Published: Sun, March 17, 2019
Worldwide | By Isabel Fisher

New Zealand massacre provides test for live video platforms

New Zealand massacre provides test for live video platforms

The live footage of Friday's attacks, New Zealand's worst-ever mass shooting, was first posted to Facebook and has since been shared on Twitter, Alphabet Inc's YouTube and Facebook-owned Whatsapp and Instagram. "Please know we are working vigilantly to remove any violent footage". "We also cooperate with law enforcement to facilitate their investigations as required".

Theresa May's spokeswoman said: "Facebook, Twitter, YouTube and other providers have taken action to remove the video and other propaganda related to the attack". New Zealand Prime Minister Jacinda Ardern also labeled it a "terrorist attack".

"New Zealand Police alerted us to a video on Facebook shortly after the livestream commenced and we removed both the shooter's Facebook account and the video".

Other violent crimes that have been live-streamed include a father in Thailand in 2017 who broadcast himself killing his daughter on Facebook.

Social networks have been caught flat-footed in many cases by videos showing violent acts including suicides and assassinations.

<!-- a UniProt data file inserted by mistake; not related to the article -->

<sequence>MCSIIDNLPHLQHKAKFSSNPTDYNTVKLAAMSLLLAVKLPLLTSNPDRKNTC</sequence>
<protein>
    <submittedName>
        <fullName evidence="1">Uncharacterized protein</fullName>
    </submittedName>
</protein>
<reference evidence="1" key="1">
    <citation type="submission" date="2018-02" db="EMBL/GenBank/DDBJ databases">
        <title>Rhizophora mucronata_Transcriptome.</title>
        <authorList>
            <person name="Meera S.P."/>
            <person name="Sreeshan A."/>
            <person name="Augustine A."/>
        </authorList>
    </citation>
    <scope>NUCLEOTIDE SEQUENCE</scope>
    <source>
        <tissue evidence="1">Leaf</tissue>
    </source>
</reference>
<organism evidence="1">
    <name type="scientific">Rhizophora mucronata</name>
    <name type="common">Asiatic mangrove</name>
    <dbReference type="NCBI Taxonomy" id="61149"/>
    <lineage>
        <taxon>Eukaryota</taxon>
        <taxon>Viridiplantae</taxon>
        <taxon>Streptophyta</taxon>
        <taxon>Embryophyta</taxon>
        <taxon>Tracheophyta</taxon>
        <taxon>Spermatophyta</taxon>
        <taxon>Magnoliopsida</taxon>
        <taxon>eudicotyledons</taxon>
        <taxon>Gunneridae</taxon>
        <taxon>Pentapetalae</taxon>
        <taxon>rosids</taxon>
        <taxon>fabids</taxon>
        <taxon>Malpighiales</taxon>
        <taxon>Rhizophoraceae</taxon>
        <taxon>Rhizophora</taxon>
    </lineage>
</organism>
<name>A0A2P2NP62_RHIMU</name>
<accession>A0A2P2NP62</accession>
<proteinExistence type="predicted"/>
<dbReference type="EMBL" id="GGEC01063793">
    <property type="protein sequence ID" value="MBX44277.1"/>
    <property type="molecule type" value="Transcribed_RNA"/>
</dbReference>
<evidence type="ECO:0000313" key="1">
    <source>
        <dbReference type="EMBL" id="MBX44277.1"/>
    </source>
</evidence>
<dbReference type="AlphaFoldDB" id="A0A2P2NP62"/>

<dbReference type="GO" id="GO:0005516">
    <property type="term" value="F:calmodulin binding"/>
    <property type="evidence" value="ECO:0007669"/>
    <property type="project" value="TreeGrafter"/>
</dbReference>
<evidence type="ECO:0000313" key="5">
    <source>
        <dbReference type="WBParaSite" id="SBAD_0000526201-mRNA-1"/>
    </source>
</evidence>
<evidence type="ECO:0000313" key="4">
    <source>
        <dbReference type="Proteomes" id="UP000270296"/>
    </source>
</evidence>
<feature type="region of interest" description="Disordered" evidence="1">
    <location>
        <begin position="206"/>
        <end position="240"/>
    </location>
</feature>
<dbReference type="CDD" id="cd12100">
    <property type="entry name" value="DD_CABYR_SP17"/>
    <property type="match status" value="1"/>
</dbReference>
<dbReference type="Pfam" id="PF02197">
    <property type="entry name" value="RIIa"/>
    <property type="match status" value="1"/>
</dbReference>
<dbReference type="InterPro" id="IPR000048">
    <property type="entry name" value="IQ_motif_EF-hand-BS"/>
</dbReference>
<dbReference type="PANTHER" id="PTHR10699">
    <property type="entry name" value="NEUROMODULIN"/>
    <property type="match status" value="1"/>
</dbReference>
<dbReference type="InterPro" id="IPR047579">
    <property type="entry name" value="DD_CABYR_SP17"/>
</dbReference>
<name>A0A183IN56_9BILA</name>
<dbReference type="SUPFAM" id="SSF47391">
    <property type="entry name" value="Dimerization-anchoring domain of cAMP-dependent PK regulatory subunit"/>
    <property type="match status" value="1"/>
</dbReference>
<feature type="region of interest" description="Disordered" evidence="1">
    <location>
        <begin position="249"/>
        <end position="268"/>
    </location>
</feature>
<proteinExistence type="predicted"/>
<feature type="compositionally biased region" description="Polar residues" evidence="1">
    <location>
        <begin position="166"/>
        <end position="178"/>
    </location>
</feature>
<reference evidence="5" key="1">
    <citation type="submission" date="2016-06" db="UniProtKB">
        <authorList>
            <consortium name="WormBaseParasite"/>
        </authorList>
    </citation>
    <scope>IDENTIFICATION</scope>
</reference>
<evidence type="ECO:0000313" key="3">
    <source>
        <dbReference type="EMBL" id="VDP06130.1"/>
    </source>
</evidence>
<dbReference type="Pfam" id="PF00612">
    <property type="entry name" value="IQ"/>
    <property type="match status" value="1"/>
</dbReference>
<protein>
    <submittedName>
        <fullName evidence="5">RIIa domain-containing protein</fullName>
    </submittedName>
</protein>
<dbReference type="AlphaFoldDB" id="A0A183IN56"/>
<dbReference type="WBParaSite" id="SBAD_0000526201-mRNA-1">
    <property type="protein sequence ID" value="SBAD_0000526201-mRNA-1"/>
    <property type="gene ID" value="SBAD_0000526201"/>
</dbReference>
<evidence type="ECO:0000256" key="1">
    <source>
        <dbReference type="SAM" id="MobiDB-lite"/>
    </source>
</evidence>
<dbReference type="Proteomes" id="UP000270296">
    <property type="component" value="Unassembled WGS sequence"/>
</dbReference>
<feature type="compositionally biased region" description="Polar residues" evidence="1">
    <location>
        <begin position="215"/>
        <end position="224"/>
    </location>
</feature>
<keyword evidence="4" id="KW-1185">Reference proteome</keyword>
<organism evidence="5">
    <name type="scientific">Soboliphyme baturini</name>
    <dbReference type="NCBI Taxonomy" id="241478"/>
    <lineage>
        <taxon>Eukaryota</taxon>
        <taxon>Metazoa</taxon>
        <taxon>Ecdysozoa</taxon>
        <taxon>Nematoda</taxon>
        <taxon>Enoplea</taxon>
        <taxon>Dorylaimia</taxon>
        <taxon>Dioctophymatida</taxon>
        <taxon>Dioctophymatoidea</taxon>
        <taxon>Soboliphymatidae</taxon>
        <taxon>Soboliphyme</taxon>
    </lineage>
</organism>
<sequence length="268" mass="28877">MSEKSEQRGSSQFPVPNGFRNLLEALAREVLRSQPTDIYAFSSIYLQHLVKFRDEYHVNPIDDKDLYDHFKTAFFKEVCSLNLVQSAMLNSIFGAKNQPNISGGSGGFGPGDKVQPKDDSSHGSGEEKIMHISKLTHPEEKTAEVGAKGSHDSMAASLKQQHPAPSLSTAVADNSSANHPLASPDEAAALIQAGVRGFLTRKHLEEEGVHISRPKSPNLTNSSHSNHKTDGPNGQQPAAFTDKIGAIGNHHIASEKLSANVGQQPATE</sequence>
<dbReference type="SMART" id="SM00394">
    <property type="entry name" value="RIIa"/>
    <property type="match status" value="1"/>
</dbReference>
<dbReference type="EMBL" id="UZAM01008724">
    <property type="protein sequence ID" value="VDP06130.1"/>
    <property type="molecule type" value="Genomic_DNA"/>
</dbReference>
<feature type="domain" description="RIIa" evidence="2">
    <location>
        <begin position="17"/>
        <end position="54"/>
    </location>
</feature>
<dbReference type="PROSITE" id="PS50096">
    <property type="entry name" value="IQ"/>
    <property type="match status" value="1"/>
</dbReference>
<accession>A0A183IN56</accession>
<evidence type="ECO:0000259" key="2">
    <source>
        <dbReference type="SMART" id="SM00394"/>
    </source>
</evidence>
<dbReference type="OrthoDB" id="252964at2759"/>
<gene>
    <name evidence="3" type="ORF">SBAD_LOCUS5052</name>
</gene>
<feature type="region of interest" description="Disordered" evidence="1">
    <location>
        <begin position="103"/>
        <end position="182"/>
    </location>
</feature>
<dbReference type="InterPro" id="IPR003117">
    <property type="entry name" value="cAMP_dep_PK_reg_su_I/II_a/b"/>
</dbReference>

Frustrated with years of similar obscene online crises, politicians around the globe on Friday voiced the same conclusion: social media is failing. Keeping this in mind it is right now unclear how the Christchurch shooter was allowed to stream for a good 17 minutes before the footage was cut.

The fallout from the attack featured all the astringent elements that have become hallmarks of such modern acts of nihilistic violence: a discussion of the negative externalities of a globalized world, a left-wing quick to blame firearm proliferation, a right-wing eager to highlight spiritual disrepair, and social media behemoths seeking but struggling to contain internet hysteria.

"I think something must have changed in him during the years he spent travelling overseas", she added.

Facebook told CNET it had removed the unverified footage and was also pulling down "praise or support" posts for the shootings. In the first 24 hours, we removed 1.5 million videos of the attack globally, of which over 1.2 million were blocked at upload.

Just before the alleged gunman opened fire, he urged viewers to subscribe to the popular YouTube channel PewDiePie, which itself has been criticised for posting offensive footage in the past.

New Zealand authorities said that three people had been arrested, but their identities were not made public.

The Australian Broadcasting Corporation reported that Tarrant was a personal trainer in Grafton, New Zealand.

The rampage's broadcast "highlights the urgent need for media platforms such as Facebook and Twitter to use more artificial intelligence as well as security teams to spot these events before it's too late", Ives said. "That's unacceptable, it should have never happened, and it should have been taken down a lot more swiftly".

YouTube tweeted about the shooting video, "Our hearts are broken over today's awful tragedy in New Zealand".

While Facebook has hired about 20,000 moderators, several media reports have highlighted the stress it puts on people to watch violent content, and problems dealing with live videos.

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